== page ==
[It]t’s the audacity of dopes. Mr. Ryan isn’t offering fresh food for thought; he’s serving up leftovers from the 1990s, drenched in flimflam sauce. …

So why have so many in Washington, especially in the news media, been taken in by this flimflam? It’s not just inability to do the math, although that’s part of it. There’s also the unwillingness of self-styled centrists to face up to the realities of the modern Republican Party; they want to pretend, in the teeth of overwhelming evidence, that there are still people in the G.O.P. making sense. And last but not least, there’s deference to power — the G.O.P. is a resurgent political force, so one mustn’t point out that its intellectual heroes have no clothes.

But they don’t. The Ryan plan is a fraud that makes no useful contribution to the debate over America’s fiscal future.

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Forecasting the vagaries of the economy five or 10 years in advance is incredibly difficult; most projections are bound to be off, and quality analysts doing quality work will inevitably disagree about what our economic future holds. But it seems to me that the people who are worth listening to are those who engage in thoughtful dialogue with the opposition, who accept that the future—as well as any projection that claims to predict it—is uncertain, and who agree to change plans accordingly. This is exactly what Ryan has done.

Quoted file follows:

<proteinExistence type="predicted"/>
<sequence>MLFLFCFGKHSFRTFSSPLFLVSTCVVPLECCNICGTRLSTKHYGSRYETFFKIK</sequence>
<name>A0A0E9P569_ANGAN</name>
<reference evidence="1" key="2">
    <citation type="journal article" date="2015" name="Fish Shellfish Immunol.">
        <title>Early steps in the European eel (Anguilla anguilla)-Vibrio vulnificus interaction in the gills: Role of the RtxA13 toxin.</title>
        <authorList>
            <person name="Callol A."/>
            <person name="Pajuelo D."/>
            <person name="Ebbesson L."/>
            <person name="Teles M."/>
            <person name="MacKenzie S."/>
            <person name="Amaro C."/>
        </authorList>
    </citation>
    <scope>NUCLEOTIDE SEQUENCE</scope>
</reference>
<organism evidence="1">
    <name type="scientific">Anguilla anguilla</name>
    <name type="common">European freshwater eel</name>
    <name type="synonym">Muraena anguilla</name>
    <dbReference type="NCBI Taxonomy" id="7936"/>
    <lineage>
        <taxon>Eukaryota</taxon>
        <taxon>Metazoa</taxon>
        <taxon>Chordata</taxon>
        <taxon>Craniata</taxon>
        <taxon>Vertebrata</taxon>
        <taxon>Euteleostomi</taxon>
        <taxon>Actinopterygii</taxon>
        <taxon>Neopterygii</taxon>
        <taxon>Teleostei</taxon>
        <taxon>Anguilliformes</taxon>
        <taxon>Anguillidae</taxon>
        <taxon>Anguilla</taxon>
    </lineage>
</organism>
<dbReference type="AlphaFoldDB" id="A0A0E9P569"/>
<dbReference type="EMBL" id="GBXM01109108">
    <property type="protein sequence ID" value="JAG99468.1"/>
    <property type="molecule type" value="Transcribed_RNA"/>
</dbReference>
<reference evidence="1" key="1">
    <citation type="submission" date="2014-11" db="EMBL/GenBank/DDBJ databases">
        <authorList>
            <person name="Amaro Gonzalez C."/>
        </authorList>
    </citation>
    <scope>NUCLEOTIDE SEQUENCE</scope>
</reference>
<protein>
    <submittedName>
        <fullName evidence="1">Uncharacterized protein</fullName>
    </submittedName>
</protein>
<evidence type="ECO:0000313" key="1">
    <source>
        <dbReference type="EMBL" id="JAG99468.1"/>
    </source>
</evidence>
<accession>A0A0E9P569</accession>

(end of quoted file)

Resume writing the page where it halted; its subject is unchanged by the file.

Krugman, meanwhile, is grumbling that Ryan’s plan “makes no useful contribution to the debate over America’s fiscal future” while moaning that the $787 billion deficit-funded stimulus was too small and asking for another round of deficit spending. Gotcha. Please pass the flimflam sauce?

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By dismissing credible proposals as “flimflam,” critics such as Krugman contribute nothing to the debate. Standing on the sidelines shouting “boo” amounts to condemning our people to a future of managed decline. Absent serious reform, spending on entitlement programs and interest on government debt will consume more and more of the federal budget, resulting in falling standards of living and higher taxes as we try to sustain an ever larger social welfare state.

The American people deserve a serious and civil discussion about how to reduce our exploding debt and deficit. By relying on ad-hominem attacks and discredited claims, Krugman and others are missing an opportunity to contribute to this discussion and are only polarizing and paralyzing attempts to solve our nation’s fiscal problems.

I reject the notion that these problems are too big or too difficult to tackle or that it is acceptable to leave future generations of Americans an inferior standard of living than we enjoy. The “Roadmap” shows that a European-style social welfare state is not inevitable, that it is not too late for our nation to choose a different path and that we can do so in a way that preserves our freedoms and traditions.